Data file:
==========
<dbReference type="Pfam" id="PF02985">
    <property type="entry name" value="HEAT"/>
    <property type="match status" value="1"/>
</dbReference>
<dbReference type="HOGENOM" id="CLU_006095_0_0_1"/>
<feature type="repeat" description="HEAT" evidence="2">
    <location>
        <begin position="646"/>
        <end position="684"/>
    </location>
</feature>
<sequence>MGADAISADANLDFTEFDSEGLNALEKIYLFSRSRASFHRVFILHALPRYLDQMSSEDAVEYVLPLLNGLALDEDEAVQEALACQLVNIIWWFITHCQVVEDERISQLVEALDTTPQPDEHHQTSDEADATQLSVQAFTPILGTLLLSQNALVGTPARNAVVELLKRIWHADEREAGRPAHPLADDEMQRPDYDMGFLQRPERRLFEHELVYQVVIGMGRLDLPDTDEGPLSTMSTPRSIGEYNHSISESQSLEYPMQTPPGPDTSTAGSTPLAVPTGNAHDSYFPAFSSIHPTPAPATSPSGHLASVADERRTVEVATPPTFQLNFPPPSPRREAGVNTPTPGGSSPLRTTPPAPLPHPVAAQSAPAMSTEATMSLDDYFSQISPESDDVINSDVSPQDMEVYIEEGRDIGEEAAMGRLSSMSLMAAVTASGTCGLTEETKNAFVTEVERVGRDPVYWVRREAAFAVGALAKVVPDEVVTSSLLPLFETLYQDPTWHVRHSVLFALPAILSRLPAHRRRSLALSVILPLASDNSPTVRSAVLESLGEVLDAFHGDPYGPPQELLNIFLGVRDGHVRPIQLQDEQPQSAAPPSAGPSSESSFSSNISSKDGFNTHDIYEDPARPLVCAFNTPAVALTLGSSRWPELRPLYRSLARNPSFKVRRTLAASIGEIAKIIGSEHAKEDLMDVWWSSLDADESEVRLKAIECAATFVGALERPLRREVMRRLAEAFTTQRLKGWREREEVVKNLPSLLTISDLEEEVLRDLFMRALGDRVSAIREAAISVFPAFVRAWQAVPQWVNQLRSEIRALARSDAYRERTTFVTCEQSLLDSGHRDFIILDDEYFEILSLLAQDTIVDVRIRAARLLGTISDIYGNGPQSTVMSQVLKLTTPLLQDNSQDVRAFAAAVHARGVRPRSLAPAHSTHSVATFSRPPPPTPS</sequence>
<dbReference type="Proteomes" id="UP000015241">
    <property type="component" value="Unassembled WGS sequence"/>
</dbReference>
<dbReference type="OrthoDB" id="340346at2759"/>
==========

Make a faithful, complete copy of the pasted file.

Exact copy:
<dbReference type="Pfam" id="PF02985">
    <property type="entry name" value="HEAT"/>
    <property type="match status" value="1"/>
</dbReference>
<dbReference type="HOGENOM" id="CLU_006095_0_0_1"/>
<feature type="repeat" description="HEAT" evidence="2">
    <location>
        <begin position="646"/>
        <end position="684"/>
    </location>
</feature>
<sequence>MGADAISADANLDFTEFDSEGLNALEKIYLFSRSRASFHRVFILHALPRYLDQMSSEDAVEYVLPLLNGLALDEDEAVQEALACQLVNIIWWFITHCQVVEDERISQLVEALDTTPQPDEHHQTSDEADATQLSVQAFTPILGTLLLSQNALVGTPARNAVVELLKRIWHADEREAGRPAHPLADDEMQRPDYDMGFLQRPERRLFEHELVYQVVIGMGRLDLPDTDEGPLSTMSTPRSIGEYNHSISESQSLEYPMQTPPGPDTSTAGSTPLAVPTGNAHDSYFPAFSSIHPTPAPATSPSGHLASVADERRTVEVATPPTFQLNFPPPSPRREAGVNTPTPGGSSPLRTTPPAPLPHPVAAQSAPAMSTEATMSLDDYFSQISPESDDVINSDVSPQDMEVYIEEGRDIGEEAAMGRLSSMSLMAAVTASGTCGLTEETKNAFVTEVERVGRDPVYWVRREAAFAVGALAKVVPDEVVTSSLLPLFETLYQDPTWHVRHSVLFALPAILSRLPAHRRRSLALSVILPLASDNSPTVRSAVLESLGEVLDAFHGDPYGPPQELLNIFLGVRDGHVRPIQLQDEQPQSAAPPSAGPSSESSFSSNISSKDGFNTHDIYEDPARPLVCAFNTPAVALTLGSSRWPELRPLYRSLARNPSFKVRRTLAASIGEIAKIIGSEHAKEDLMDVWWSSLDADESEVRLKAIECAATFVGALERPLRREVMRRLAEAFTTQRLKGWREREEVVKNLPSLLTISDLEEEVLRDLFMRALGDRVSAIREAAISVFPAFVRAWQAVPQWVNQLRSEIRALARSDAYRERTTFVTCEQSLLDSGHRDFIILDDEYFEILSLLAQDTIVDVRIRAARLLGTISDIYGNGPQSTVMSQVLKLTTPLLQDNSQDVRAFAAAVHARGVRPRSLAPAHSTHSVATFSRPPPPTPS</sequence>
<dbReference type="Proteomes" id="UP000015241">
    <property type="component" value="Unassembled WGS sequence"/>
</dbReference>
<dbReference type="OrthoDB" id="340346at2759"/>